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Baillargeon v. Baillargeon

Superior Court of Maine, Androscoggin

January 23, 2017

LORI BAILLARGEON Plaintiff,
v.
GARY BAILLARGEON, Defendant.

          ORDER ON PLAINTIFF'S MOTION TO DISMISS

          MaryGay Kennedy justice, Superior Court.

         Before the Court is Plaintiff's Motion to Dismiss Defendant's Counterclaim.

         I. Background

         Plaintiff Lori Baillargeon and Defendant Gary Baillargeon married in 1991. In 2014, Plaintiff and Defendant began divorce proceedings in Lewiston District Court. On September 29, 2014, after the divorce proceedings had begun, Plaintiff brought this action in the Superior Court for assault and battery, intentional or negligent infliction of emotional distress, and malice. Defendant filed a counterclaim on November 3, 2014 asserting counts of abuse of process, interference with an advantageous relationship, intentional infliction of emotional distress, and defamation. On November 10, 2014, Plaintiff filed a Motion to Dismiss Defendant's Counterclaim.

         II. Standard of Review

         On review of a motion to dismiss for failure to state a claim, the Court accepts the facts alleged in the complaint as true. Saunders v. Tisher, 2006 ME 94, ¶ 8, 902 A.2d 830. The Court "examine[s] the complaint in the light most favorable to plaintiff to determine whether it sets forth elements of a cause of action or alleges facts that would entitle the plaintiff to relief pursuant to some legal theory." Doe v. Graham, 2009 ME 88, ¶ 2, 977 A.2d 391 (quoting Saunders, 2006 ME 94, ¶ 8, 902 A.2d 830). "For a court to properly dismiss a claim for failure to state a cause of action, it must appear 'beyond doubt that [the] plaintiff is entitled to no relief under any set of facts that might be proven in support of the claim.'" Dragomir v. Spring Harbor Hosp., 2009 ME 51, ¶ 15, 970 A.2d 310 (quoting Plimpton v. Gerrard, 668 A.2d 882, 885 (Me. 1995)).

         III. Discussion

         Plaintiff moves the Court for dismissal of Defendant's Counterclaim on the basis that all claims alleged are barred by the doctrine of spousal immunity. The doctrine of spousal immunity holds that no cause of action arises from tortious conduct committed between spouses during a marriage. Abbott v. Abbott, 67 Me. 304, 305-06 (1877). The purpose of spousal immunity is the "preservation of domestic peace and felicity." Bedell v. Reagan, 159 Me. 292, 296, 192 A.2d 24 (Me. 1963). However, the Law Court has found that spousal immunity is not to be applied where doing so would produce injustice. Id. at 297; MacDonald v. MacDonald, 412 A.2d 71, 75 (Me. 1980) ("the general rule of tort law that one person injured by the tortious conduct of another person may maintain a civil action to recover damages from the tortfeasor is not rendered inapplicable solely because the injured person and the tortfeasor were husband and wife when the tort was committed.").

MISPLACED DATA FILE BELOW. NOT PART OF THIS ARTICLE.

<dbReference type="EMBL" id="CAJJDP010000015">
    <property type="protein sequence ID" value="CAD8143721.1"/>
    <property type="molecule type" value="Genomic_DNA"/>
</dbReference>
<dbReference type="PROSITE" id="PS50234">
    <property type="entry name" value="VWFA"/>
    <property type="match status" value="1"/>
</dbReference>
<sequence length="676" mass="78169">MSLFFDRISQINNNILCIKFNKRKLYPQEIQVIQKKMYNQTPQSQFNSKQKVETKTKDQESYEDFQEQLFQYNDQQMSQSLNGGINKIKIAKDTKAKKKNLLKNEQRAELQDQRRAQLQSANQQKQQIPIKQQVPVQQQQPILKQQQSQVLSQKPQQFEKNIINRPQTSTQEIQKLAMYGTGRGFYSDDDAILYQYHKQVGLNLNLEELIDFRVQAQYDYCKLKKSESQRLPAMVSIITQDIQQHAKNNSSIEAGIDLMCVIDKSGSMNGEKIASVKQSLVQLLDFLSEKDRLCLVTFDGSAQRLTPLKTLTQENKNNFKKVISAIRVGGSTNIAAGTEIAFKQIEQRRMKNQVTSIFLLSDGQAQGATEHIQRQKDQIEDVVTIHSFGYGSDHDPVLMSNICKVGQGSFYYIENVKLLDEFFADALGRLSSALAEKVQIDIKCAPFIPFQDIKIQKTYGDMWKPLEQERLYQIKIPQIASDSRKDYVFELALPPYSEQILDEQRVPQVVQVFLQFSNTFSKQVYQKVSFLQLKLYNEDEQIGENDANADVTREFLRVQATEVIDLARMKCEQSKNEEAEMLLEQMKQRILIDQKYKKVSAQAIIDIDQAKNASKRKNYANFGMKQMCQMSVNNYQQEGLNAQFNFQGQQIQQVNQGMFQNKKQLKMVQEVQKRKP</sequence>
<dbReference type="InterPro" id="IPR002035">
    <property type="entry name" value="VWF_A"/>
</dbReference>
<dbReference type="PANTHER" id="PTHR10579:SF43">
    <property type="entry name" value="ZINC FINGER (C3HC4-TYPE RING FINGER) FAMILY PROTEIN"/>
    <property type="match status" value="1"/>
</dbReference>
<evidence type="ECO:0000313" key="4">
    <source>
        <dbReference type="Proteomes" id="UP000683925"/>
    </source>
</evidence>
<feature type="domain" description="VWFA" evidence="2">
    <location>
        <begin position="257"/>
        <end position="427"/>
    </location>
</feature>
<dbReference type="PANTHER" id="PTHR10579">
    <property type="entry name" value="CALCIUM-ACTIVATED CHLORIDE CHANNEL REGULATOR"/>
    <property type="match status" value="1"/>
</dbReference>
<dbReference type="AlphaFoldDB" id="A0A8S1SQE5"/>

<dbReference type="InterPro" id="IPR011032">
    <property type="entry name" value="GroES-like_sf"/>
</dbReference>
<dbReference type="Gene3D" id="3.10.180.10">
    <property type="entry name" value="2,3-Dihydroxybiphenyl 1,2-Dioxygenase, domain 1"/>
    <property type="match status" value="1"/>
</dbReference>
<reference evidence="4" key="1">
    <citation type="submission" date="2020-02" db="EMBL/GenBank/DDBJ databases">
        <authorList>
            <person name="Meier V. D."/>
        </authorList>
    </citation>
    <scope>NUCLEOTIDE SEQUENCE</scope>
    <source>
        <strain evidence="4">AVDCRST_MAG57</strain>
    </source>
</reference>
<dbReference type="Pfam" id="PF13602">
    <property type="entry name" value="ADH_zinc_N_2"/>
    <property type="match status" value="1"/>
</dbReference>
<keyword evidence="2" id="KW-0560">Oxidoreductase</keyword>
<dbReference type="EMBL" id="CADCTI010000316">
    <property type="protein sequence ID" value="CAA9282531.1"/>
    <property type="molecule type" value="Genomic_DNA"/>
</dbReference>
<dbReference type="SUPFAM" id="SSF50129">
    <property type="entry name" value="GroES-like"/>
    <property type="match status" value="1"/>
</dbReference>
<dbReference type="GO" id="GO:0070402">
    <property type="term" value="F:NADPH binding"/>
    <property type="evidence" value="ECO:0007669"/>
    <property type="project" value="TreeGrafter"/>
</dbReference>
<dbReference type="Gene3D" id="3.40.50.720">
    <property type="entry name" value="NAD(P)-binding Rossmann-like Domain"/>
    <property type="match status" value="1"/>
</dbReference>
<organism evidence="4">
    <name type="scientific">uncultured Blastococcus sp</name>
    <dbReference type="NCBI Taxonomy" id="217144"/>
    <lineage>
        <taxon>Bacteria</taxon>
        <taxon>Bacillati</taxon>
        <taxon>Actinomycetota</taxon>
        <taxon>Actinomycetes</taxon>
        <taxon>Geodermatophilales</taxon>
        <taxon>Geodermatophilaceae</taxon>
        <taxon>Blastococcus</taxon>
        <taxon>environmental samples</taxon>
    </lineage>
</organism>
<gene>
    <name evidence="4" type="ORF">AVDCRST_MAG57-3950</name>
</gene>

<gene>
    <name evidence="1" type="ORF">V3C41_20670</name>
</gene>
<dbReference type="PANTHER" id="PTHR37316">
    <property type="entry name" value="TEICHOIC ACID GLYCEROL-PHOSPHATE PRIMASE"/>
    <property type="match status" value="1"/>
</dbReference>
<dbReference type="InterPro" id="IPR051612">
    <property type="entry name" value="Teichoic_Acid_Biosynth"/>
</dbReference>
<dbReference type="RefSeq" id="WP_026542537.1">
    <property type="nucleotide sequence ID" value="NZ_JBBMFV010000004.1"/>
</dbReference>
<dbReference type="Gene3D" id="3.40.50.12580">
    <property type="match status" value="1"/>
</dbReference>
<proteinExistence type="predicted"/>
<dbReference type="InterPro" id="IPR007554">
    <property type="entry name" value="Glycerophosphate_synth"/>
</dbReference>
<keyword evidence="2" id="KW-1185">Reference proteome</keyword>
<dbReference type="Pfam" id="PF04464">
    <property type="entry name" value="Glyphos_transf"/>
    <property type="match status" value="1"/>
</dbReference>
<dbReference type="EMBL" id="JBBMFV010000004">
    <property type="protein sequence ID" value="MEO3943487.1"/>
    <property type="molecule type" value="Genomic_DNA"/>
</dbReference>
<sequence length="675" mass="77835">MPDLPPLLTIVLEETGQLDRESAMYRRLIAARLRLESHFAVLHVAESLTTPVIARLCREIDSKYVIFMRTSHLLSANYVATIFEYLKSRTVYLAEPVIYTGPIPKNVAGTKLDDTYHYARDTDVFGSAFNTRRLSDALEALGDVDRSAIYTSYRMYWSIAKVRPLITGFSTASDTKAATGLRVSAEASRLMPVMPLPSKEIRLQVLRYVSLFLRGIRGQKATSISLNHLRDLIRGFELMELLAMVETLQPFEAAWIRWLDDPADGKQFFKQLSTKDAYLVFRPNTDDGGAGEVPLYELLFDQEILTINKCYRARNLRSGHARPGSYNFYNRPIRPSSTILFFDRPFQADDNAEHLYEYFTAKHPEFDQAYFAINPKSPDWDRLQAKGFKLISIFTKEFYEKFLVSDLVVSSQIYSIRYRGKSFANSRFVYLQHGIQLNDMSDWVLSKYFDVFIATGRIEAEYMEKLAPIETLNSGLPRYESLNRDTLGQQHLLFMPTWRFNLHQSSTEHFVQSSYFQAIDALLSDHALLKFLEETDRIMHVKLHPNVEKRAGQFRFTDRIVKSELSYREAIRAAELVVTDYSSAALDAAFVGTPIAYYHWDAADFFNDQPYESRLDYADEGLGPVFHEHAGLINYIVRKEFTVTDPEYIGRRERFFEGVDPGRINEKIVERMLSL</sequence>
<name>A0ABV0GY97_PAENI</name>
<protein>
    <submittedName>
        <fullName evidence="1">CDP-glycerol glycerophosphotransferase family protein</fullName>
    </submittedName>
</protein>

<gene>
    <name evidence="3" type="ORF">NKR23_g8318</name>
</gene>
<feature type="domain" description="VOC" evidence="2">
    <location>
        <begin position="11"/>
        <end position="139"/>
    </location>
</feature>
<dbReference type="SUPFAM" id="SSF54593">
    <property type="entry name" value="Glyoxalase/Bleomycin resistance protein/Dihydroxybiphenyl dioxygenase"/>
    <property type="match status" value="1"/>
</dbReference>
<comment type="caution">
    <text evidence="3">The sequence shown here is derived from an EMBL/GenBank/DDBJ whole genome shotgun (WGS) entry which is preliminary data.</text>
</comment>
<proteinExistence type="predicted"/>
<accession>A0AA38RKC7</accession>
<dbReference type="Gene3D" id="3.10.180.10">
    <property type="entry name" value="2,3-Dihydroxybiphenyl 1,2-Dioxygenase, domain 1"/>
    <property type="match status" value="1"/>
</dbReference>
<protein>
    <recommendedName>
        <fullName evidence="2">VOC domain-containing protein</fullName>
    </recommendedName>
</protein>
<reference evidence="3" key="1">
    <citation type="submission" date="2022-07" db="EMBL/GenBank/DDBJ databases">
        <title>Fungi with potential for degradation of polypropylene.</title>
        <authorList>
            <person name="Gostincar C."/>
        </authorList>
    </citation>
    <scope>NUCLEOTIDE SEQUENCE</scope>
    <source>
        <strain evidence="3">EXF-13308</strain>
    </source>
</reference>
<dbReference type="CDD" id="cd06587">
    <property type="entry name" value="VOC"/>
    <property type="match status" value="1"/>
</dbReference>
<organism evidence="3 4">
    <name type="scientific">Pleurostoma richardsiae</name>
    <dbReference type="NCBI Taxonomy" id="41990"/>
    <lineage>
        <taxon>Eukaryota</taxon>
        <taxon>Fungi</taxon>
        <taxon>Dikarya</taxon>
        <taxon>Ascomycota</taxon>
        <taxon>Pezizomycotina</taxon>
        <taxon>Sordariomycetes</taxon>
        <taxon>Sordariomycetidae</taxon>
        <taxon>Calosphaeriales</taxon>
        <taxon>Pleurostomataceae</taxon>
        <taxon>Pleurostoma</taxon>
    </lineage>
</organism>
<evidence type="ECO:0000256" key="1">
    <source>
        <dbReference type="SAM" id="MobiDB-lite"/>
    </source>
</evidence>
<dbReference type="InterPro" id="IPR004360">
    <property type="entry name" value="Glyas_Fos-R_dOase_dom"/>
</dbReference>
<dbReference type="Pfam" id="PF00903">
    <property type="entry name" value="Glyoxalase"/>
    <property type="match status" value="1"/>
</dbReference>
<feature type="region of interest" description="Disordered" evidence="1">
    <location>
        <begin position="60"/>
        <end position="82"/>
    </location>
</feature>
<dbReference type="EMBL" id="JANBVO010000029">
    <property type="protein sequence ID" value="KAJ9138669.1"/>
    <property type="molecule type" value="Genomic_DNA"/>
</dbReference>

In determining whether application of the doctrine of spousal immunity would produce injustice, "the court should examine the policy reasons advocated for the immunity and how those policy reasons relate to the strong general principle of Maine law that there should be no wrong without a remedy." Smith v. LaMontagne, 1982 Me. Super. LEXIS 56, *3 (Me. Super. Ct. Oct. 25, 1982). Stated another way, the Court must make a ruling as to whether the complained of conduct is considered to be "privileged or not tortious" between spouses, even if the conduct would be considered differently between individuals with no spousal ties. MacDonald v. MacDonald, 412 A.2d 71, 75 n. 5 (Me. 1980).

         In Henricksen v. Cameron, the Law Court applied this reasoning to a claim for intentional infliction of emotional distress for physical and verbal abuse committed during a marriage:

The issue before us then, is whether physical violence accompanied by verbal abuse that was intended to inflict emotional distress is, by virtue of the mutual concessions implicit in marriage, privileged or not tortious because the parties were married to each other when that violence occurred. We hold that it is not so privileged.

Henricksen v. Cameron, 622 A.2d 1135, 1138 (Me. 1993). The Court analyzes each claim put forth by Defendant according to this reasoning.

         a. Abuse of Process

         Defendant has brought a claim for abuse of process. Abuse of process may be found where a plaintiff has alleged "the use of process in a manner improper in the regular conduct of the proceeding and the existence of an ulterior motive." Potter, Prescott, Jamieson & Nelson, P.A. v. Campbell,1998 ME 70, ¶ 7, 708 A.2d 283, 286 (Me. 1998). "Regular use of process can not constitute abuse, even though the user was actuated by a wrongful motive, purpose or intent." Saliem v. Glovsky, 132 Me. 402, 406, 172 A. 4, 6 (Me. 1934). In the current case, Defendant has failed to set out the elements of abuse of process. Instead, Defendant has asserted that Plaintiff was motivated to bring suit in order to gain leverage in the underlying divorce proceeding and/or to cause professional injury and embarrassment to Defendant. Defendant has not pled that there is no underlying legal basis for the action. The Court grants Plaintiff's Motion to ...


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